The American envoy further said the United States of America (USA) is committed to stand with providers of health care services by continuing to provide training, technical support and equipment to the country as required.

Apart from the medical equipment, the US government has also given books to Kamuzu College of Nursing (KCN) Library for the new PHD programs of Nursing and Midwifery.

The books contain a wide range of subjects which will help the university college to meet PHD programmes as required by National Council for Higher Education (NCHE).

MoH Principal Secretary, Dr Dan Namarika described the donated equipment as important because it would deal with issues to do with maternal child health.

The equipment will be used in all four levels of health care delivery from health surveillance assistance in the community, health centre and district hospital, and lastly to the referral hospital.

In addition, the teaching fraternity has also received something that will help train the health officers that we will find in the hospitals, Namarika said.

He said the equipment will be shared in sixteen districts in addition to the central hospitals, to help in maternal child health issues.

Source: MANA Online

US Government gives MoH equipment worth 1.3 billion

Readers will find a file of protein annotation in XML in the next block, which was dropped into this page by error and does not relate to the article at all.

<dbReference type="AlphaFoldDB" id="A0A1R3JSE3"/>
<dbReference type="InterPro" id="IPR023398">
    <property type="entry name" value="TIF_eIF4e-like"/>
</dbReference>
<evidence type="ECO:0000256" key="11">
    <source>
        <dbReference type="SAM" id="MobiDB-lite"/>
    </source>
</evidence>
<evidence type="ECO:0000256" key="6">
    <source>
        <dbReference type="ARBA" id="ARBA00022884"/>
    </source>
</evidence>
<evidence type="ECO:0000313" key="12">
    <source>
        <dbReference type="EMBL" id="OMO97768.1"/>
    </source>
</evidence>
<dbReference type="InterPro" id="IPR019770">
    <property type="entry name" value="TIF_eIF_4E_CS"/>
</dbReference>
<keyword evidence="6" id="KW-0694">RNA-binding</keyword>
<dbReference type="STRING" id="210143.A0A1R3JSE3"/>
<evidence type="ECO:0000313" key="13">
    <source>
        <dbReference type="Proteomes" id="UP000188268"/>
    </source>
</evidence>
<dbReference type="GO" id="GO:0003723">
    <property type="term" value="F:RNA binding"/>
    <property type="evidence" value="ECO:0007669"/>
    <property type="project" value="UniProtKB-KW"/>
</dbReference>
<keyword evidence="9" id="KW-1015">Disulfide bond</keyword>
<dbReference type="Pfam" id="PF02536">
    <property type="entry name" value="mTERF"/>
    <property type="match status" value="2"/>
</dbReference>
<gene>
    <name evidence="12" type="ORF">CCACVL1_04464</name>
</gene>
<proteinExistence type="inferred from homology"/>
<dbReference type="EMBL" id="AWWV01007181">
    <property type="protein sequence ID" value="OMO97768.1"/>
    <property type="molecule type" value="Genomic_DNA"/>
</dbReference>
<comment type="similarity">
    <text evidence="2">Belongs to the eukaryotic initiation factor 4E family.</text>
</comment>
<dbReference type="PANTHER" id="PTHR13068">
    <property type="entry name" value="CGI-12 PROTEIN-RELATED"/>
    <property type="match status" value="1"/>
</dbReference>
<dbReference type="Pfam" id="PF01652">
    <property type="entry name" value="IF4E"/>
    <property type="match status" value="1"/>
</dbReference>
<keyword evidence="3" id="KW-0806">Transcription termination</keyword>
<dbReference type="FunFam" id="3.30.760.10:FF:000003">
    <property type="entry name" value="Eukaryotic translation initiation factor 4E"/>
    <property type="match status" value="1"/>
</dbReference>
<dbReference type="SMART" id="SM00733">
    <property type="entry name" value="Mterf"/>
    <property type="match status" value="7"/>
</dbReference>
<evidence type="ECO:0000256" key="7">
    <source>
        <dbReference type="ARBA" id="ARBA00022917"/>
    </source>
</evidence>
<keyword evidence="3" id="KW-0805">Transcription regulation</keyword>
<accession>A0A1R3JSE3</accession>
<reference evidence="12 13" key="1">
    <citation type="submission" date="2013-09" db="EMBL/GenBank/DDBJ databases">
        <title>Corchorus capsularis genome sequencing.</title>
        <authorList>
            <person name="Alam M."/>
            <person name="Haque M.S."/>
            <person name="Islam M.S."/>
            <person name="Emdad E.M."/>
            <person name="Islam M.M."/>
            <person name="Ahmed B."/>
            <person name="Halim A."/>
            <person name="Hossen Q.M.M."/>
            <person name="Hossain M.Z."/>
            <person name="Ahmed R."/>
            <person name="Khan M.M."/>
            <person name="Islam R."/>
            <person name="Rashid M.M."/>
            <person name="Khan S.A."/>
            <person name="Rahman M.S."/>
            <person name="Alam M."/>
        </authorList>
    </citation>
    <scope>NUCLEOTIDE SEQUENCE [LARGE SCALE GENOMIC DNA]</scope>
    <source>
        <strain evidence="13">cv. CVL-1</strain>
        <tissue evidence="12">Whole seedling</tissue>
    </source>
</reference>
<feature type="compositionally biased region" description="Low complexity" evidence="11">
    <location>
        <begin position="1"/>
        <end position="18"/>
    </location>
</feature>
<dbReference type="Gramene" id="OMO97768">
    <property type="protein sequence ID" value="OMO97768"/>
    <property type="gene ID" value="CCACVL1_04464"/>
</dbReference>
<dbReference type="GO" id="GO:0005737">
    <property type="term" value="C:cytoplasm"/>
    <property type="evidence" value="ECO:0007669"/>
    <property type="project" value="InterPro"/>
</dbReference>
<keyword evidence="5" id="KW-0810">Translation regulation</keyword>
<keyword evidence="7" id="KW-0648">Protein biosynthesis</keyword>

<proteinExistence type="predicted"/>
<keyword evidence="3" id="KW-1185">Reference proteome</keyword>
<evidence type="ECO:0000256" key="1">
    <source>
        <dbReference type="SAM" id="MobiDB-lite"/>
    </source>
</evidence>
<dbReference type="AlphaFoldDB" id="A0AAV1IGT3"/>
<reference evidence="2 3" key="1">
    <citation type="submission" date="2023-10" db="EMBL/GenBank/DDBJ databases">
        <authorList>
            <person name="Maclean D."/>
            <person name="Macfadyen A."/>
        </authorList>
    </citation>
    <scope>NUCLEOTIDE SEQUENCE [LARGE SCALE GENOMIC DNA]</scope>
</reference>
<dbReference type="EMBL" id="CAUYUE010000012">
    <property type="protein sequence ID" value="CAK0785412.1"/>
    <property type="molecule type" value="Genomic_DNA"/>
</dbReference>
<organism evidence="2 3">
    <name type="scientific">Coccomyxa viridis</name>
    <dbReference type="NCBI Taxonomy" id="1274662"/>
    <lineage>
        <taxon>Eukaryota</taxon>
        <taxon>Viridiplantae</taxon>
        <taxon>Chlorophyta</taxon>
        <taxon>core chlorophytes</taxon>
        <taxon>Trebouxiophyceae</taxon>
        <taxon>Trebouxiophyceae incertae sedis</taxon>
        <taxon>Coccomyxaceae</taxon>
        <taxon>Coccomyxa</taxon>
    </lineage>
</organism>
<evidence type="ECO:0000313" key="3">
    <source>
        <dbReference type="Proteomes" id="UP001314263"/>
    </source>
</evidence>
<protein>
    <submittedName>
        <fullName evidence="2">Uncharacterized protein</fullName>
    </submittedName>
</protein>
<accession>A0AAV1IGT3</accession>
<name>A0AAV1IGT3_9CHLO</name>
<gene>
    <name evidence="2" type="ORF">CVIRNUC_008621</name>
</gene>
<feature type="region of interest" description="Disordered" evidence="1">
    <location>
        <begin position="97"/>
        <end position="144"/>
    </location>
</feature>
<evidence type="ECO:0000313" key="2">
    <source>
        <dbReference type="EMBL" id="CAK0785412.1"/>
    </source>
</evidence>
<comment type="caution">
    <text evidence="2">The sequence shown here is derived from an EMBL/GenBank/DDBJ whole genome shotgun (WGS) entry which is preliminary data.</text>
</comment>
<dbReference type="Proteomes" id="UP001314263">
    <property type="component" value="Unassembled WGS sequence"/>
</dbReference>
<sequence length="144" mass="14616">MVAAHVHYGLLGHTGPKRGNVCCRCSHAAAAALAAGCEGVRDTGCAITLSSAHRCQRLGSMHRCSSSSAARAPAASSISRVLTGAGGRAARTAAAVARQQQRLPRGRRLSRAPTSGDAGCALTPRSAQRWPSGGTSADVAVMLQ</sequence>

Lilongwe United States Agency for International Development (USAID) on Wednesday handed over medical equipment worth K1.3 billion to the Ministry of Health in Lilongwe.

The medical equipment, which was handed over through Organised Network of Services for Everyone (ONSE) Project, includes essential supplies for maternal and neonatal care, child health, family planning and malaria; oxygen -concentrators, vacuum extractors and infant resuscitation kits among others.

Speaking with Malawi News Agency during the event at Kamuzu Central Hospital, US Ambassador to Malawi, Virginia Palmer said the equipment would improve health service delivery from the lower level of healthcare system all the way to the referral hospital.

This donation comes after we talked to the Ministry of Health and other partners in the rural health service and district hospitals to see what they needed that would improve the outcome of health service delivery in the country, Palmer said.